Excerpts from Speech of the President at the Presentation of Lakshmipat Singhania- IIM, Lucknow National Leadership Awards

  1. I am delighted to be amidst you this afternoon to present the Lakshmipat Singhania- IIM Lucknow National Leadership Awards 2017. I take this opportunity to congratulate the JK Organization and the Indian Institute of Management, Lucknow for instituting National Leadership Awards in three major categories namely, Business, Science & Technology and Community Service & Social Upliftment.


  1. Since the inception of these awards in 2004, eminent Indians have been honoured for their leadership qualities and contributions to Indian society in their respective categories. I have had the pleasure of bestowing these awards in the past and I am quite aware of the due diligence exercised in selecting the winners. Each of the award winners today – Shri Uday Kotak, Shri Siddhartha Lal,        Prof. Jayant Narlikar, Dr. Prakash Amte, Dr. Sanghamitra Bandyopadhyay and Ms. Jaya Devi – have distinguished themselves by their excellence and their achievements. They are role models for all Indians, especially the younger generation who would be enthused to follow in their footsteps. I offer my congratulations to all of them.


  1. Lala Lakshmipat Singhania, in whose honour this Award has been instituted, was a visionary and a business leader of outstanding qualities. Lalalji and JK’s entrepreneurial spirit and their contributions to Indian business and society are well known. It is indeed befitting that two esteemed institutions namely IIM- Lucknow and JK Organisation have joined hands to institute the National Leadership Awards in the memory of Lala Lakshmipat Singhania.


  1. India has made tremendous progress over the last 70 years since independence. We have witnessed tangible changes in almost every sphere of our lives. The most notable transformations have been in the social and economic sphere- we have come a long way from being an under-developed nation to being the third largest economy in the world, in terms of purchasing power parity, and also amongst the fastest growing major economies in the world.


  1. And yet, the greatest challenge facing our policy makers and national leaders even today is to ensure that the fruits of economic development are equitably distributed, resulting in a reduction in income disparities. Growth has to be truly inclusive for it to be meaningful. We must keep in mind that even after seven decades of planned economic growth, disparities still abound across regions, states and social groups. These only serve to remind us that our policies, developmental paradigms and delivery mechanisms need to be made even more broad-based and effective.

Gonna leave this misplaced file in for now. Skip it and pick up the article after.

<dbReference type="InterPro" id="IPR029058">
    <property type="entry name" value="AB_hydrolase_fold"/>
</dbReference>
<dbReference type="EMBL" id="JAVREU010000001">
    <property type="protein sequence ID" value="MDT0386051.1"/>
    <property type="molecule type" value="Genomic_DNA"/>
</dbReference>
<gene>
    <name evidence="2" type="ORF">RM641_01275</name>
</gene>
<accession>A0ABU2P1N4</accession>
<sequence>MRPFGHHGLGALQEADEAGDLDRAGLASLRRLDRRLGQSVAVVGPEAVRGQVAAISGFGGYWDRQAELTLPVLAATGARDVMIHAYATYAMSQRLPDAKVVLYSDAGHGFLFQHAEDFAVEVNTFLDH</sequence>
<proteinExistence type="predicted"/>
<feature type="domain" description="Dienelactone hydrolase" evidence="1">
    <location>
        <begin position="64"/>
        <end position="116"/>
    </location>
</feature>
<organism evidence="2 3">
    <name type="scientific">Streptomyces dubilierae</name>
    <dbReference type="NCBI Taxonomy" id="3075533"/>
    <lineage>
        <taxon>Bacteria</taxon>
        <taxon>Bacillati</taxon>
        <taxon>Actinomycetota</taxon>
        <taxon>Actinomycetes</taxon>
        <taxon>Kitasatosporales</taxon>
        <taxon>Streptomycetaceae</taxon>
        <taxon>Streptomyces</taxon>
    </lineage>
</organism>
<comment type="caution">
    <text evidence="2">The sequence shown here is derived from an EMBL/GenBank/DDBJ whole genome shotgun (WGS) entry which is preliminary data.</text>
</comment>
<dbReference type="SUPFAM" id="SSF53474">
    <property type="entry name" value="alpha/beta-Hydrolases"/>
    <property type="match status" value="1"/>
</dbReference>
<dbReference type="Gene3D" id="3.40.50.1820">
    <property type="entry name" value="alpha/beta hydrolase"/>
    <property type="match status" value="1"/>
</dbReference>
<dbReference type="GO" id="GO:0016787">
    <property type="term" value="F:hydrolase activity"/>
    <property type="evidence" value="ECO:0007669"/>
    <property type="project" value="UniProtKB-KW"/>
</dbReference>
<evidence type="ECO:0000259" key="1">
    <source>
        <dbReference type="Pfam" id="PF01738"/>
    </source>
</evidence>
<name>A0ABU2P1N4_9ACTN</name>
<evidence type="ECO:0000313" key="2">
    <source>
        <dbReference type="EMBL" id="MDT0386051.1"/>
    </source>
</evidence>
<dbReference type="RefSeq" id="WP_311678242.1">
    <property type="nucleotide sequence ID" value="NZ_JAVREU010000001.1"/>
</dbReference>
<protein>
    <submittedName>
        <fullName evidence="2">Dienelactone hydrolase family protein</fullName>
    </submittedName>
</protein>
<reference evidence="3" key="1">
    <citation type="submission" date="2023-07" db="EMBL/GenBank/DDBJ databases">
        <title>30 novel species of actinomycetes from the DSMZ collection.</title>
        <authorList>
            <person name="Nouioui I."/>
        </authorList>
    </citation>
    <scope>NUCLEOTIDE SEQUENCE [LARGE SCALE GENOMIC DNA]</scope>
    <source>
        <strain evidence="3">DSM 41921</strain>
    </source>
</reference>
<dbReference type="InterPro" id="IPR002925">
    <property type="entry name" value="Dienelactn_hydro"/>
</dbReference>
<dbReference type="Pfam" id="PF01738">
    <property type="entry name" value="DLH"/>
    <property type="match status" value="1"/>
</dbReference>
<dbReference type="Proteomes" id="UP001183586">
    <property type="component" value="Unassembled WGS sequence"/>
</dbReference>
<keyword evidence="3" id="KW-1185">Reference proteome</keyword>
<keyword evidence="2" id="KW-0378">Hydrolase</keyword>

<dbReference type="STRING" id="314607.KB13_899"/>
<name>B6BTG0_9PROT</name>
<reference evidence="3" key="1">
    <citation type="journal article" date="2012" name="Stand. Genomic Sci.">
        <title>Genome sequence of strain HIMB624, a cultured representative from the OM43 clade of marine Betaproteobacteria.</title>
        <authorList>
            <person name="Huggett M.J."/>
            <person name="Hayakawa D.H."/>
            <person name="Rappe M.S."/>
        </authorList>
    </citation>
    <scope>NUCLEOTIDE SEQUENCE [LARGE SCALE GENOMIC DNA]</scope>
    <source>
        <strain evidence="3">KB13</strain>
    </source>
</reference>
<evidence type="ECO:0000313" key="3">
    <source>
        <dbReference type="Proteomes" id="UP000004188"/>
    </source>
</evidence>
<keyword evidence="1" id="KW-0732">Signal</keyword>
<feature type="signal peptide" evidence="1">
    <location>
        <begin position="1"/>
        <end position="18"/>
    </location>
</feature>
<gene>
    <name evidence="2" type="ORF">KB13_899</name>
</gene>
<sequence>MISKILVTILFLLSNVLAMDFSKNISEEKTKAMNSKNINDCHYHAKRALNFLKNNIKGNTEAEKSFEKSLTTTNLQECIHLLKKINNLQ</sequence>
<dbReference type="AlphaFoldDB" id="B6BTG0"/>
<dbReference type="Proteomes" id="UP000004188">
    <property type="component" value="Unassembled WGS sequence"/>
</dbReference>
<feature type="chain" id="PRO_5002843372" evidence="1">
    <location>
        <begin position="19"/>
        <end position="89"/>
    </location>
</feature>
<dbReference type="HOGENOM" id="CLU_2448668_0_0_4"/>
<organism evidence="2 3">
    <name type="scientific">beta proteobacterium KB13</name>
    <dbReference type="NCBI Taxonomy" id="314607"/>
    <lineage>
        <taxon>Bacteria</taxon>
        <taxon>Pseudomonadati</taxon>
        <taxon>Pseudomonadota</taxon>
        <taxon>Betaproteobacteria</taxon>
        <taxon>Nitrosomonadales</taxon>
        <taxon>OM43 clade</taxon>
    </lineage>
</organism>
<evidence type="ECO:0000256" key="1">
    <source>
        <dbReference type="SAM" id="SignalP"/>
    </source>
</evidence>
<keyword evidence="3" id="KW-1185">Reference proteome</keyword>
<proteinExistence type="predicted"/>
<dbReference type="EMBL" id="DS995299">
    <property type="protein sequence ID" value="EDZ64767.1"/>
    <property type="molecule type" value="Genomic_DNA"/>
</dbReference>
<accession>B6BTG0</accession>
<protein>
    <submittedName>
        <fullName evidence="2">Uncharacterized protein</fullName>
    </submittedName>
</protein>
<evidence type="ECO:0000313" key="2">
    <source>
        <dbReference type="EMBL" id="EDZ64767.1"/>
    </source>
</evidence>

1. There can be no second opinion on the critical role that education plays in the development of a nation. It is one of the most powerful tools that can initiate societal changes and transform the economic fortunes of a country. As Benjamin Franklin once observed and I quote, “an investment in knowledge pays the best interest”. (unquote)


  1. The need to make critical reforms in our educational system is more compelling now, in many ways, than at any time before. We are at a critical juncture where we have a much younger population than any other country of the world. By the year 2020, the average age of an Indian will be only 29 years, compared to that of 40 years in the US, 46 years in Japan and 47 years in Europe. Over two-third of Indians will be in the working age bracket by 2025. This demographic dividend can prove to be a boon for our future economic prospects. At the same time, if we are not able to gainfully employ them by giving them proper skill and training, the social consequences can be terrible and instead of demographic dividend we may have to face demographic liability. It is in this context, that we need to focus on education, entrepreneurship and skilling of our population, the three major priorities of the government.


  1. Besides the numbers, more often we also lack in providing quality education that meets global benchmarks. I am constraint to point out that only a handful of our higher learning institutes figure in the list of the top 200 rated Universities of the world. Why are we, as a “rising economic superpower”, not able to promote our educational standards to be rated, indisputably, even among the top fifty or hundred, let alone the top ten? This position is not acceptable and calls for serious introspection. With educational standards that fall short of international benchmarks, India continues to be grievously handicapped in this competitive world.



  1. We need a society that encourages leadership development. In this task all of us have a responsibility. Institutions like IIM Lucknow have played a pivotal role and companies like the JK Organisation have supported their initiatives through instituting awards like this. I congratulate both of them. I would like to see more organisations coming forward to recognise and support leadership qualities. The private sector particularly can play a major role. The private sector should be encouraged to play a larger role in our educational system. Some of the top universities of the world have been built on the initiative of the private sector.


  1. India has changed dramatically in the last 70 years. Let us hope that in the future, we will see even greater progress so as to make our educational system one of the greatest in the world.